November 27, 2006

CHV-Electronics FxPlug Plug Ins
Magic 3D FX-$65.00
Morphing FX-$65.00

Review by Steve Douglas

Christoph Vorhein and CHV Electronics has long been at the forefront of creating high quality and inexpensive plug-ins and animations for Final Cut Pro going back to, at least, Final Cut Pro Version 2.0. Now we are again treated to Christoph's latest contributions to the Final Cut Pro community with two small collections of plug-ins, the Magic 3D FX and the Morphing FX sets. Both bundles utilize the newest FX plug-in architecture from Apple, which allows for higher render speeds and better system compatibility. Having been introduced with Apple's Motion 2, it is now also available for Final Cut Pro 5.1.2.

The Magic 3D FX set consists of three individual plug-ins. Unlike regular plug ins which are simply dropped into your Final Cut Pro plug-ins folder, the FxPlug sets install in your /Library/Plug-ins/FxPlug folder on your hard drive. The first of these three plug-ins is the Matrix 3D which enables you to create a grid of up to 40 different video clips on it. It was easy to set up and use. In fact, I was playing with the possibilities for so long that I missed the first quarter of the Chargers winning football game. My how time flies! There are literally hundreds of different grid variations you can create and, while I only experimented with 5-7 different clips, there are countless ideas that one can come up with when utilizing the Matrix 3D plug-in. The plug-in also comes with the ability to create waves from both from side to side and from back to front. The short owners manual explains everything clearly but this plug-in is fairly intuitive and reference to it came as only an after thought.


Your imagination pays off well with the Matrix 3D. Note how in the fourth picture, the image can be placed over another matte, gradient or animation.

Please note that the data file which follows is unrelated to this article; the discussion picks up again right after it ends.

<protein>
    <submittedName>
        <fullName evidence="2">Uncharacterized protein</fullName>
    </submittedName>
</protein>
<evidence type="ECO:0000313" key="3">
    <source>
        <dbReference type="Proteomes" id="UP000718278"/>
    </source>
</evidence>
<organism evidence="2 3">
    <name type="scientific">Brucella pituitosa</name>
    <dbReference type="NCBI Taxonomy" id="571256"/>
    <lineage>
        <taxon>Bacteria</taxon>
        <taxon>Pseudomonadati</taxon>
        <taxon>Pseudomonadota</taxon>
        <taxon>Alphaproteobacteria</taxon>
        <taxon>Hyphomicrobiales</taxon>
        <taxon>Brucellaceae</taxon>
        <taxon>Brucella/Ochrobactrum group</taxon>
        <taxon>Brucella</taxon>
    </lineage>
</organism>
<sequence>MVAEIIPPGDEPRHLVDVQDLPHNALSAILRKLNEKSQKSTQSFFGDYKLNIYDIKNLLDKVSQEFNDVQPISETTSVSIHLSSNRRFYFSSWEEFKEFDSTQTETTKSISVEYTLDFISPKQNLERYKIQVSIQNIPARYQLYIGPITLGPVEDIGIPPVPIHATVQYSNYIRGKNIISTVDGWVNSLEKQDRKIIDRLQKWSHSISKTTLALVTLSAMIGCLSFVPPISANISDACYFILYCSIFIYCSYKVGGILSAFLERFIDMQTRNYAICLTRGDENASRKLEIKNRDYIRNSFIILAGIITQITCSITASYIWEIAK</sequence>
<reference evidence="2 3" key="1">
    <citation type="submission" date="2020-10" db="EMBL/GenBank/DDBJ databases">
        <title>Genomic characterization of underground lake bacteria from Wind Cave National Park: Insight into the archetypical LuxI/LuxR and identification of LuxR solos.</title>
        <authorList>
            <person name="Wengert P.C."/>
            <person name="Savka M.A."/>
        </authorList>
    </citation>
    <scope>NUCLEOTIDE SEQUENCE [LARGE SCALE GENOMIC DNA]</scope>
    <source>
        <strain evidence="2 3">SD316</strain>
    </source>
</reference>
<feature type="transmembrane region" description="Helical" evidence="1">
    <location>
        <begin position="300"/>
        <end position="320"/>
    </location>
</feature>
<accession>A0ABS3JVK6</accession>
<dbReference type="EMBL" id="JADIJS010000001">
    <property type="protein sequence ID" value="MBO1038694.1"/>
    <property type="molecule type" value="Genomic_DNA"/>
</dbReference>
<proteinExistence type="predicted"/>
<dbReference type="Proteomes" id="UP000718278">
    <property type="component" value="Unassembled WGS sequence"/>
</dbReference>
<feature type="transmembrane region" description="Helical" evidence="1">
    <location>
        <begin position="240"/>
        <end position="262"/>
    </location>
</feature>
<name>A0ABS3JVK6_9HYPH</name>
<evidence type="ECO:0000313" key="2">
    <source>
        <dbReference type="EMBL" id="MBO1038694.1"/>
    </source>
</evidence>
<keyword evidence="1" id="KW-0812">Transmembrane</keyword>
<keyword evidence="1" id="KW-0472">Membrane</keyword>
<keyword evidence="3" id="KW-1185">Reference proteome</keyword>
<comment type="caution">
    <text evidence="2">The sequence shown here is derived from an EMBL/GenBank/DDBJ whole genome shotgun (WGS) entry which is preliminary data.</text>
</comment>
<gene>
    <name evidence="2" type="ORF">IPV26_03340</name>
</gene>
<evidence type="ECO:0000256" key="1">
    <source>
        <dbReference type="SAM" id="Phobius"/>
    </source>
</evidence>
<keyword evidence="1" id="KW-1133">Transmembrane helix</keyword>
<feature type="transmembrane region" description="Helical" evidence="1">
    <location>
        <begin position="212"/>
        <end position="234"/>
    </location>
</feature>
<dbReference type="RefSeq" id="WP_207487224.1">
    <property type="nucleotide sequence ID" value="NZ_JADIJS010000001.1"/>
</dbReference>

The second effect in this set is the filmstrip plug-in which has a myriad number of uses while placing up to 4 separate clips in the wells. Size, side textures, movement relating to a variety of twists and turns and adjustments of the X, Y and Z axis can adjust all these filmstrips. The ease of use remains consistent and the rendering time of the default 10-second clip was roughly 4 minutes on my DP G5, 2 gigs of ram and the Radeon 9800 Pro graphics card.

Film Strip FX Plug-in parameters were simple to manipulate.


Have your strips twist, curl or explode. It's up to you and easy to do.

The last FX plug-in in the Magic 3D collection is the Cube FX and the sky is the limit in terms of what you and your cube can do. A video well is there for each side, top and bottom. Spin it, turn it on any axis or bring the sides together or apart; it's your decision and not difficult to do. With any of the Magic 3D Fx plug-ins you will, unfortunately, not be able to place text into the video wells. To do so will freeze up the plug in which will un-freeze the moment you clear the well of text. This happens when you place any video generator into an image well. As was explained to me, "This is not a fault of the plug-in itself. It's a problem of FCP". If you put a video generator into an image well, the plug-in won't even be executed anymore..... And without being executed, the plug-in can't do a thing... which is why everything will freeze up. Apple already has said: "SOME Fx plug-ins will work with FCP 5.1.2". There are also some functions of the plug-in interface missing, that are working perfectly with Motion, but not at all with FCP."

You can spend a lot of time just deciding which clips should go in which well. Either way, it's fun to use.

The second set of CHV FX Plug-ins consist of two separate Morphing tools, one is the Morph plug-in and the other the Deform Fx. Deform makes it possible to distort stills and video clips by taking advantage of Final Cut Pro's new Fx plug-in interface structure. Both plug-ins in the Morphing Fx package are fully capable of running in real-time without the need to wait for rendering. While both can be found in the Final Cut Pro effects bin, as of this writing, they will only be able to work in Motion 2. Transparency is fully supported so that you will be able to distort images without an active alpha-channel. The Deform plug in can be applied to both stills and video with the easy to follow manual. It is a bit funky for my tastes but would probably be just the thing for someone wanting to make a Halloween video or the next installment of Nightmare on Elm Street, Part 14, 'The Final Finale'.

Turning a cute little blennie into something warped. Just plain weird if you ask me.


A simple set of parameter controls allows you to